JupiterResearch Sold for $10M

The WSJ reports Jupitermedia has sold its JupiterResearch unit for $10.1 million to MCG Capital.

MCG Capital will combine JupiterResearch with Kagan Research, a newsletter publisher it acquired in 2004, to form a company called JupiterKagan Inc. The cash deal also includes the assumption of certain liabilities by JupiterKagan

Matt Cutts to the Chase

Google’s Matt Cutts answers a bunch of random SEO questions.

Channel Sponsors

eComXpo Virtual eCommerce Show is Next Week

You’ve still time to register for next week’s eComXpo and join the estimated 7,000 attendees who’ll get the latest internet marketing advice – while wearing their pajamas!

You can join me on Tuesday from 1pm to 2pm ET where I’ll be moderating the panel “The Future of Search: Evolving Your SEO Campaign“. Panelists include:

* Scott Delea, Digital Grit
* Jon Schepke, Strategic Internet Marketing Partners
* Sara Holoubek, Free Agent

UPDATE: This link gets you free registration. :-)

FEC Exempts Blogs From Regulations

MediaPost reports the Federal Election Commission decided Monday that political bloggers would not be regulated.

SEOmoz’s Web 2.0 Awards

Damn Rand Fishkin. He’s already had great success with his SEO beginners guide and now he’s launched the Web 2.0 Awards for cool web sites.

I know it’s linkbait, but it’s oh so good. Must resist…must resist…must…not…link…aw heck. ;-)

Secret Lenovo Technology Tapes Revealed?

Lenovo may have seen a good spike in brand-awareness when they sponsored the Olympics, but if you want to win the hearts of the “mavens” and “connectors” you’ve got to think outside the box when it comes to marketing.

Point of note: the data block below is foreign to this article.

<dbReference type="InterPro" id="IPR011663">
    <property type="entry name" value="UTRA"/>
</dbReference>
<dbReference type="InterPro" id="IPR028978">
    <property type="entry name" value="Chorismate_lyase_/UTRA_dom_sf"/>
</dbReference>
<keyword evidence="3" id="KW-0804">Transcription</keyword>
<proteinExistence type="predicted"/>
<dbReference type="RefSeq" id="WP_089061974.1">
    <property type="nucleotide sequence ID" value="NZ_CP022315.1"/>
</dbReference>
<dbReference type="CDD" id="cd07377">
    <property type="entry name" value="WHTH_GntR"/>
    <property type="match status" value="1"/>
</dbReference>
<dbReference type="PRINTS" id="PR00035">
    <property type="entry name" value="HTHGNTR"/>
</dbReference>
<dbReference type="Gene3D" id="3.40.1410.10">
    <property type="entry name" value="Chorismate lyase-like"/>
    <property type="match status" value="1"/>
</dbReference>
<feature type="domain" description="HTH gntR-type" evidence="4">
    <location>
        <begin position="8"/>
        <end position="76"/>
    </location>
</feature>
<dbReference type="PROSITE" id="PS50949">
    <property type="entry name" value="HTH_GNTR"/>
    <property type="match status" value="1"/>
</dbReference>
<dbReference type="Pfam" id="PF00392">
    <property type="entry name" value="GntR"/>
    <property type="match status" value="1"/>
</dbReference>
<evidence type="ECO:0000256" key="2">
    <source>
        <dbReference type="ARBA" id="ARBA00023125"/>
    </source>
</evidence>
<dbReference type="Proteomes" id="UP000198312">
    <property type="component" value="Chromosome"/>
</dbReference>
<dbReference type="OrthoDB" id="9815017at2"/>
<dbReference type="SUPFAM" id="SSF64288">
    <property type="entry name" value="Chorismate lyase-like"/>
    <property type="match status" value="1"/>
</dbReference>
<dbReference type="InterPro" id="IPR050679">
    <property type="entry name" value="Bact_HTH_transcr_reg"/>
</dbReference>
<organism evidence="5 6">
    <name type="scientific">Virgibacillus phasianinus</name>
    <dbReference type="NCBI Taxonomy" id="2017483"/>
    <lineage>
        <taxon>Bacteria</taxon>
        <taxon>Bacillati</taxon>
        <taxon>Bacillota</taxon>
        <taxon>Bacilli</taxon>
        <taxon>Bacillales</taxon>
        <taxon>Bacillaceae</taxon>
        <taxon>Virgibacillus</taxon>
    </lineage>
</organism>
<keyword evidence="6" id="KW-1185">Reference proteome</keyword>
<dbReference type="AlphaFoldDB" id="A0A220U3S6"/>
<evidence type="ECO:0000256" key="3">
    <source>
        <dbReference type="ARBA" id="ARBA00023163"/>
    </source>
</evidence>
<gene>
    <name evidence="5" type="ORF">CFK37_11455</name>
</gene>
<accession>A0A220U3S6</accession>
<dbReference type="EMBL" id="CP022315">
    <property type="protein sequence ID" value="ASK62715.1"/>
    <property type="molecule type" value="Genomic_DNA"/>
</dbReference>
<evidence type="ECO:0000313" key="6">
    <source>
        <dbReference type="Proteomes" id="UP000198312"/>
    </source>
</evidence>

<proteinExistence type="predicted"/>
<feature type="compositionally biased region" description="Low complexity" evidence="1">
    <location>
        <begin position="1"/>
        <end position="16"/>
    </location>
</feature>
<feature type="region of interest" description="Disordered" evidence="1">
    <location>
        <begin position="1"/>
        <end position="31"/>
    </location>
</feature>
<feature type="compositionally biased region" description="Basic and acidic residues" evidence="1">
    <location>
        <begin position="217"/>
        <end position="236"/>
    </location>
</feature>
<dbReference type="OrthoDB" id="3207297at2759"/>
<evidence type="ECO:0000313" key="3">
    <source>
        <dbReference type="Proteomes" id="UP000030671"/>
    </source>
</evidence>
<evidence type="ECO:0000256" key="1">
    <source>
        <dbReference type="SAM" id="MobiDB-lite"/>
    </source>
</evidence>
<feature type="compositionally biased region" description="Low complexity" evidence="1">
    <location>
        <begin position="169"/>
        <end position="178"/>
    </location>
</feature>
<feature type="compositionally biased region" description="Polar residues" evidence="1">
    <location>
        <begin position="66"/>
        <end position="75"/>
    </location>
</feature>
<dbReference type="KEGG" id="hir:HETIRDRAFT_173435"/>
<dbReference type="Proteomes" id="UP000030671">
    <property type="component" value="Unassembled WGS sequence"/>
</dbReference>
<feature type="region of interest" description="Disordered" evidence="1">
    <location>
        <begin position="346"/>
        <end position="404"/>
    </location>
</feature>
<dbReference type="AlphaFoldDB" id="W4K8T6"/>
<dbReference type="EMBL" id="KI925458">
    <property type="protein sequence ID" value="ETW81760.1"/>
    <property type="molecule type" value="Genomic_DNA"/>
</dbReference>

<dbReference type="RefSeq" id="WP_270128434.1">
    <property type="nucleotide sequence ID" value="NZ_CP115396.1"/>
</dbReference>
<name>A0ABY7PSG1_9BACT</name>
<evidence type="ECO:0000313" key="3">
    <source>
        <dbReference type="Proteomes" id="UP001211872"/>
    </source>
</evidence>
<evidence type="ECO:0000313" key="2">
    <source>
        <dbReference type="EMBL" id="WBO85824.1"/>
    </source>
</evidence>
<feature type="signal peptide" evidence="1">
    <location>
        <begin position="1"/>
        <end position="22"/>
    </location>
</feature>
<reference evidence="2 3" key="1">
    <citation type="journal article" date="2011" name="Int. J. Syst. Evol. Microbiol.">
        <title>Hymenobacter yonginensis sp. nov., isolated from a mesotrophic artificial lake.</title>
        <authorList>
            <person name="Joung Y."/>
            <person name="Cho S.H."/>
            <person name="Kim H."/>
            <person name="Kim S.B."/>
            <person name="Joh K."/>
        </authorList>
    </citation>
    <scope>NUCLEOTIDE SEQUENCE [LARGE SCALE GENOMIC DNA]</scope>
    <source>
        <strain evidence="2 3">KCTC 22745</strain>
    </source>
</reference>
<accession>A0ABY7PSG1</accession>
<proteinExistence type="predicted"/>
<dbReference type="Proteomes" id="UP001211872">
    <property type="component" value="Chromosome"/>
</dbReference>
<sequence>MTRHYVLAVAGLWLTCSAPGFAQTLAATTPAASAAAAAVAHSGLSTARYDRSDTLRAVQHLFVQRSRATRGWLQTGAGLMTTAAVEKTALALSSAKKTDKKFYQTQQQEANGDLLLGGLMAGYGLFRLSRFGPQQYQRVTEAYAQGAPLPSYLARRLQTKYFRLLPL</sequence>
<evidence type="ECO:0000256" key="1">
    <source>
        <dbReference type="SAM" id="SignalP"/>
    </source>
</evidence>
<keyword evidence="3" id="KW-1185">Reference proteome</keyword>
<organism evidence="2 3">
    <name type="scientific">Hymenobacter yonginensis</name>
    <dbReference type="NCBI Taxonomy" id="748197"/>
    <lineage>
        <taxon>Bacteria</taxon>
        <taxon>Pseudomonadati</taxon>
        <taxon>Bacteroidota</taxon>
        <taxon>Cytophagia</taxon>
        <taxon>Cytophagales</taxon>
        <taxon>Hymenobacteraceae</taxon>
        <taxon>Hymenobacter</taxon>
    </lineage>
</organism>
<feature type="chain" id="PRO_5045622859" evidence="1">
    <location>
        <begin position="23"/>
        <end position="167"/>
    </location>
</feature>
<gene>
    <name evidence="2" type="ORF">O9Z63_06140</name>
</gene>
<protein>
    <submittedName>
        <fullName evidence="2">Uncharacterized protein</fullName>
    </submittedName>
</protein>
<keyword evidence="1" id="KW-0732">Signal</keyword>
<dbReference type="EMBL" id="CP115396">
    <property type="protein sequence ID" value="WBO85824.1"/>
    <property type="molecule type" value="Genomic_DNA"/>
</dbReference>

Who knows if The Lenovo Tapes is a carefully crafted viral marketing campaign or just the work of a Lenovo fan. Either way, I’m betting these videos will help the Chinese computer manufacturer reach a huge audience.


Never worry about dropping your laptop again! ;-)

Mainstream Media Not Crediting Bloggers?

The Consumerist points us to a story at The Huffington Post, where an AP journalist was caught plagiarizing a story posted by a blogger.

We contacted an AP senior editor and ombudsmen both and both admitted to having had the article passed on to them, and both stated that they viewed us as a blog and because we were a blog, they did not need to credit us. What we are or are not is frankly irrelevant. What is relevant is that by using a term like blog to somehow excuse plagiarism, the mainstream press continues to lower the bar for acceptable behavior.

The plagiarizing is shameful. But it’s also sad that some traditional media outlets continue to not credit (or link-to) bloggers as the source for a story.